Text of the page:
Helping New New York
Education and advocacy go hand in hand for Guillermo Linares.
As a student in the 1970s, he started advocating for immigrants. When he became a teacher in Washington Heights, he helped immigrant families adjust to life in upper Manhattan. Now, while working on his dissertation on public schools at TC, Linares helps New York City's immigrants through the Mayor's Office.
In July 2004, Mayor Michael Bloomberg announced the appointment of Linares as Commissioner of the Mayor's Office of Immigrant Affairs. On behalf of the mayor, Linares helps immigrants to access the services available to them in New York City.
"Specifically I would like to help facilitate the good will between people in immigrant communities and government agencies to help promote active participation of new New Yorkers," said Linares, who came to the Bronx from the Dominican Republic in 1966. "Some of the key areas that I am focusing on include education and healthcare. There are many children of immigrant families in the public schools. Many of those immigrant families are underinsured and need help getting access to health services."
Linares, 53, has built his career on advocating for people in New York City and beyond. In 1991, Linares became the first Dominican-American to hold public office in the United States when he was elected to the New York City Council. He was re-elected to his first full term in November of 1993 and to a second term in 1997. In November of 1998, the Black and Hispanic Caucus of the New York City Council elected Linares as its Co-President. From 1993 to 1999, Linares served as a member of the Board of Directors of the National Council of La Raza (NCLR). In 1999, he was appointed Chair of the White House Initiative for Educational Excellence for Hispanic Americans. Most recently, he served as Deputy Public Advocate for New York City and Co-convener of Encuentro 2000 and Beyond, a national Latino leadership group.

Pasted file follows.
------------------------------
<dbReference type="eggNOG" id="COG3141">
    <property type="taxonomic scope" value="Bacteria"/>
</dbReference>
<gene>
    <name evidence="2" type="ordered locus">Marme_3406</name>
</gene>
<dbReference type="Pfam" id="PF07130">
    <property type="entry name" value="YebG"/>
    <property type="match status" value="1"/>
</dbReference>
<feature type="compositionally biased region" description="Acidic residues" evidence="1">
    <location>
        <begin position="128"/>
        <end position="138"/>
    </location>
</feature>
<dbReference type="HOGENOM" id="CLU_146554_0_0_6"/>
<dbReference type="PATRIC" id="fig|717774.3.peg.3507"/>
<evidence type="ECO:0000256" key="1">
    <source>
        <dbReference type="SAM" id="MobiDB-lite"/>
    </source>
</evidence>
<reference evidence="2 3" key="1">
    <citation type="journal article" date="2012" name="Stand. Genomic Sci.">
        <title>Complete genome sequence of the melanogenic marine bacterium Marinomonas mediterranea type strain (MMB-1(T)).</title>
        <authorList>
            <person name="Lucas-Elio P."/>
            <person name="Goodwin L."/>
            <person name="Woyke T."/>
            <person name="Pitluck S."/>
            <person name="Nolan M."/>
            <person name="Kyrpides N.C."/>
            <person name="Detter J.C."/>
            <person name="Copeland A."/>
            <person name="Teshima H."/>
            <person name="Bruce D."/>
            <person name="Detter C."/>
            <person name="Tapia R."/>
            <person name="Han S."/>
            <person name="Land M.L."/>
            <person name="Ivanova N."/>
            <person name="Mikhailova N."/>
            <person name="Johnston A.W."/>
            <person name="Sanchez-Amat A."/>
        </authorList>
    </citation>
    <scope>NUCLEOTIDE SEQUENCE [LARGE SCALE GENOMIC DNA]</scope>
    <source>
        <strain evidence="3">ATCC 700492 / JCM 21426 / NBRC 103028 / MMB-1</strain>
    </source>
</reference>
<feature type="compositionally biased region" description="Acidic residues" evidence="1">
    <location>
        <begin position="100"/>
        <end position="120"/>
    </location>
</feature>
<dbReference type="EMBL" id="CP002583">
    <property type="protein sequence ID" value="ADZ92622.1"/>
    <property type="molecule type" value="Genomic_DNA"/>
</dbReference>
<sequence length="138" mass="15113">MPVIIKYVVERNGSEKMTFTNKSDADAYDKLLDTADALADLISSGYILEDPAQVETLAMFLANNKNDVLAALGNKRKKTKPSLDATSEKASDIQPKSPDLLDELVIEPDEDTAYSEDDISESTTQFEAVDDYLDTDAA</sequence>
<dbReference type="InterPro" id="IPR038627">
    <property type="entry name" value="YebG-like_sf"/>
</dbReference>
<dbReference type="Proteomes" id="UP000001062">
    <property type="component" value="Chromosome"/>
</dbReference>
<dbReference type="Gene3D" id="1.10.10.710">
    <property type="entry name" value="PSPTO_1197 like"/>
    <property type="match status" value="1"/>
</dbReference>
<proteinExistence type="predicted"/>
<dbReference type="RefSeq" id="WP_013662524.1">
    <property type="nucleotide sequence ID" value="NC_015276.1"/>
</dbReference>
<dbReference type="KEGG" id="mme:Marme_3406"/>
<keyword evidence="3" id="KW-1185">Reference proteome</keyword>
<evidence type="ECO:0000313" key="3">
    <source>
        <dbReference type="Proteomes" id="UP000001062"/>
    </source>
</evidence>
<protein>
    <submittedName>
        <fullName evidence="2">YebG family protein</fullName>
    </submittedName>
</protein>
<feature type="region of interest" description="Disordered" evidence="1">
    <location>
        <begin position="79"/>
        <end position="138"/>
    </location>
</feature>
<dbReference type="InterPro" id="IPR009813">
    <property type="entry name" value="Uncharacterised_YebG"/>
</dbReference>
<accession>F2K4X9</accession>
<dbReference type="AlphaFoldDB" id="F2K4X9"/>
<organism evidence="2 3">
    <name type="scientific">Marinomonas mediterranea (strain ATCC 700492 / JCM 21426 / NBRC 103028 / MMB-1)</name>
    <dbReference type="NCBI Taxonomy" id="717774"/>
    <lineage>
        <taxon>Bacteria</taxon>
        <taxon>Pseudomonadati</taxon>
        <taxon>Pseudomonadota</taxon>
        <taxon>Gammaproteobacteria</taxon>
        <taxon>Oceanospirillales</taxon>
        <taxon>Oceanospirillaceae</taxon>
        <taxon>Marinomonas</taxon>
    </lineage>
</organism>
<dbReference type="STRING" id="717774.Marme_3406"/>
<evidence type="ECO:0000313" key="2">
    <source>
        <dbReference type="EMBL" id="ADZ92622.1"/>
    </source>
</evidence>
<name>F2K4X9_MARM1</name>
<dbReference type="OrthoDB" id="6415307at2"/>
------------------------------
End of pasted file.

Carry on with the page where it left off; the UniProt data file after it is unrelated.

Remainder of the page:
Linares continues to blend activism and education to help immigrants to adapt to life in New York City.
Published Tuesday, Jan. 18, 2005